Once there was a town that found a witch, so they set out to burn her. Only it seemed wise also to burn her house as well, for it was known to be the center of a large collection of books of forbidden lore. No-one had seen them; but one doesn’t need to see these things; what else would a witch read?
So they sent a team of villagers into the forest to collect more wood to make sure that they could burn both the witch and the house, because parts of the house were stone, and would need some encouragement—not every wall would melt, but presumably all perishable things would be destroyed. Only, once in the woods, one of the wood-gatherers clearly heard another mention to a friend, in what he presumably thought was a private voice, that it was a shame; she’d always seemed like a nice old lady.
Instantly, the hero confronted the witch-lover, who immediately denied having ever said such a thing; but her companion verified that it was so. She said that her so-called ‘friend’ was always going around saying nice things about witches, and she had just been hanging around to keep a close eye on the situation. One of the wood-gatherers struck the witch-lover from behind, and they dragged her back to the town square. Soon both witches (oh, they were both witches; do you know what they found in her house? Books)—both witches were tied to large, sturdy stakes, in front of the first witch’s house, but there was a problem: they didn’t live next door to each other, and there was a third house in-between. This was going to be inconvenient. Unless…
The house’s owner wasn’t home, and there were no books inside, but he had, it turned out, drawn some scurrilous pictures of some of the town’s most prominent figures. So he was quickly found, and caught, but there was a wrinkle: he said that one of the town’s most highly-placed figures had paid him to make those drawings. The councilwoman wasn’t in the crowd, but by sheer good luck (of course) her ex-husband was, and he explained to the horrified onlookers that, indeed, his ex-wife had been a witch, and, of course, the moment he found out, he left her, but he feared her too much to reveal the truth, until now, in this moment, when at last witches were being revealed…
It was then that the first witch’s house began to smoke.
“Sorcery!” cried the townspeople—but no; it was simply someone who’d grown impatient with talk. And the crowd might have debated the wisdom of this act—some started to say it was rash, some started to say it was overdue—when they smelled smoke. The Council Hall was on fire. The crowd rushed over, and standing in front was the woman who’d almost won the election three times. “They’re witches all!” she screamed. And some began to question her, when, again, they smelled smoke.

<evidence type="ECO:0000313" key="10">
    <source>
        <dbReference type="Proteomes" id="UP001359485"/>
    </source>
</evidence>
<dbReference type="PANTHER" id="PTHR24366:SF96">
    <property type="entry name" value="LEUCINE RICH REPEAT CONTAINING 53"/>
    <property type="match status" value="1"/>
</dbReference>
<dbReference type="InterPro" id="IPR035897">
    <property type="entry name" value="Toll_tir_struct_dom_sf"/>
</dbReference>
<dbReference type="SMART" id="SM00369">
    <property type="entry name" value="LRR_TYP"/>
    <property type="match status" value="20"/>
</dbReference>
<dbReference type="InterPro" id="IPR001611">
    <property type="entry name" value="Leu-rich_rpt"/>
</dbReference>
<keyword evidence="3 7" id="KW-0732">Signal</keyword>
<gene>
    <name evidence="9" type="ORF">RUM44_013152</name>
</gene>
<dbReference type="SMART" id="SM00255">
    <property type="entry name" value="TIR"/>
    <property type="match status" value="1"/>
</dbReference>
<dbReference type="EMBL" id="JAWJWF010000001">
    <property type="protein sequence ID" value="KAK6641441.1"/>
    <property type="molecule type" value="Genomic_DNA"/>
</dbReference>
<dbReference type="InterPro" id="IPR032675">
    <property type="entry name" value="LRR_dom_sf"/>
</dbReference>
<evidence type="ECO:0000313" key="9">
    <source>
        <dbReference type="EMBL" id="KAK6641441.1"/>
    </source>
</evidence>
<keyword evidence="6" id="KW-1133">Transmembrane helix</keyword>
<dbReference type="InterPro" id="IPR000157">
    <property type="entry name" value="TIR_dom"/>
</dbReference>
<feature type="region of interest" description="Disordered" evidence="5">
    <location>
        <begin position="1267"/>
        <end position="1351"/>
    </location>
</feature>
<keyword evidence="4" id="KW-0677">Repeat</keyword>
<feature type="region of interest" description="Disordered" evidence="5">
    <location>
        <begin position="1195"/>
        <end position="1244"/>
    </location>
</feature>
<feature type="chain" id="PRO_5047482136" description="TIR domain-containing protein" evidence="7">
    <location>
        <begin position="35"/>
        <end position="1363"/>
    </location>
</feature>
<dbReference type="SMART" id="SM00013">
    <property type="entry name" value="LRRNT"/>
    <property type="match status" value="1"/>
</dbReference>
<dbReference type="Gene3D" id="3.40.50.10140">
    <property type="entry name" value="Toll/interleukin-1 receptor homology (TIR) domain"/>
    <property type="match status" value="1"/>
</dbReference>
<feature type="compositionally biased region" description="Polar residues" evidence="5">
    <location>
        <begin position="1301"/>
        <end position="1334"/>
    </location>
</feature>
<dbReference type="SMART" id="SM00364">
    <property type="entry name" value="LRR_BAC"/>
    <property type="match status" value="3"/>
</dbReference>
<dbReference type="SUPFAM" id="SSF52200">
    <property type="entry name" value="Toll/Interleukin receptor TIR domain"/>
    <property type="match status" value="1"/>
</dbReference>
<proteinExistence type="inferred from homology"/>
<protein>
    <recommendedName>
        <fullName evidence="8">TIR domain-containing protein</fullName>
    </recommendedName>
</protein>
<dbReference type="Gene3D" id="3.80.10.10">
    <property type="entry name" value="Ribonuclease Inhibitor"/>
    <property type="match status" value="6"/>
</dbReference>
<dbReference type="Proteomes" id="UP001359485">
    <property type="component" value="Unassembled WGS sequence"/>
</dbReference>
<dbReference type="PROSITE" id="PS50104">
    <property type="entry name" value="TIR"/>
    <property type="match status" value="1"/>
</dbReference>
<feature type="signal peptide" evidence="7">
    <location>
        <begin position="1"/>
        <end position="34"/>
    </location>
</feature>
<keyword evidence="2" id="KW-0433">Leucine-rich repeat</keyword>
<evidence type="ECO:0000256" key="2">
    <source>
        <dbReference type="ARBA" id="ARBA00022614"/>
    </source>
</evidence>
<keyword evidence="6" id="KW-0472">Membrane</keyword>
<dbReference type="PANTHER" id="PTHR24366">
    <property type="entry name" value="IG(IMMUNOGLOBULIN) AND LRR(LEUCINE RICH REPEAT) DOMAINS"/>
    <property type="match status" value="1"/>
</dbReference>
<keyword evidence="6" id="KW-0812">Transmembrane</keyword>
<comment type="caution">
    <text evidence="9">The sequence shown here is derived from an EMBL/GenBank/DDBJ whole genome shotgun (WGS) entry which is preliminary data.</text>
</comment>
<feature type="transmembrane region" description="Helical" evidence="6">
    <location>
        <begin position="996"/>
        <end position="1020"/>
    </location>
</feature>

It turned out that many had gone into the witch-burning, house-igniting business, because they realized they could finally reveal all the witches among them. Did they realize that, while they scorched the homes of monsters, someone else was bunching kindling around the homes they’d just left?
Who would have thought the whole town was made of witches? But it was, and it’s a good thing that they burned it down.
For so, too, were all the farms on the outskirts of town, feuding since time immemorial, each witches, under careful watch by others, and so was the tax-collector, and so was the nearby Embassy, and the whole town up the road had always been suspicious, and…
…it’s fortunate that this is just a story. For human beings are rational, and they hate Evil and its ilk; they are not petty, not driven by little grievances, not sly or obscure about their motives. Whoever would burn down a neighbor’s house falsely? No-one, for they would surely know that, in such a world, someone could, in the very same way, burn your house.
This was the town that burned the witch; this was the witch-burning that burned the town; this was the town-burning that set the countryside aflame; this was the flaming countryside that consumed the cities; these were the smoldering cities that blew huge sparks in all direction; that was the kingdom that burned to the ground, and the survivors had learned a valuable lesson: There must be a lot of witches in the world.
Never had so many flames lit the night; but never had visibility been so poor, for in every eye, and in every set of lungs, there were great fistfuls of soot.
And if it’s hard, so hard for the survivors to breathe, at least it’s a cleansing blackness in the center of their lungs.
My name is Jeff Mach (“Dark Lord” is optional) and I build communities, put on events, and make stories come into being. I also tweet a lot over @darklordjournal.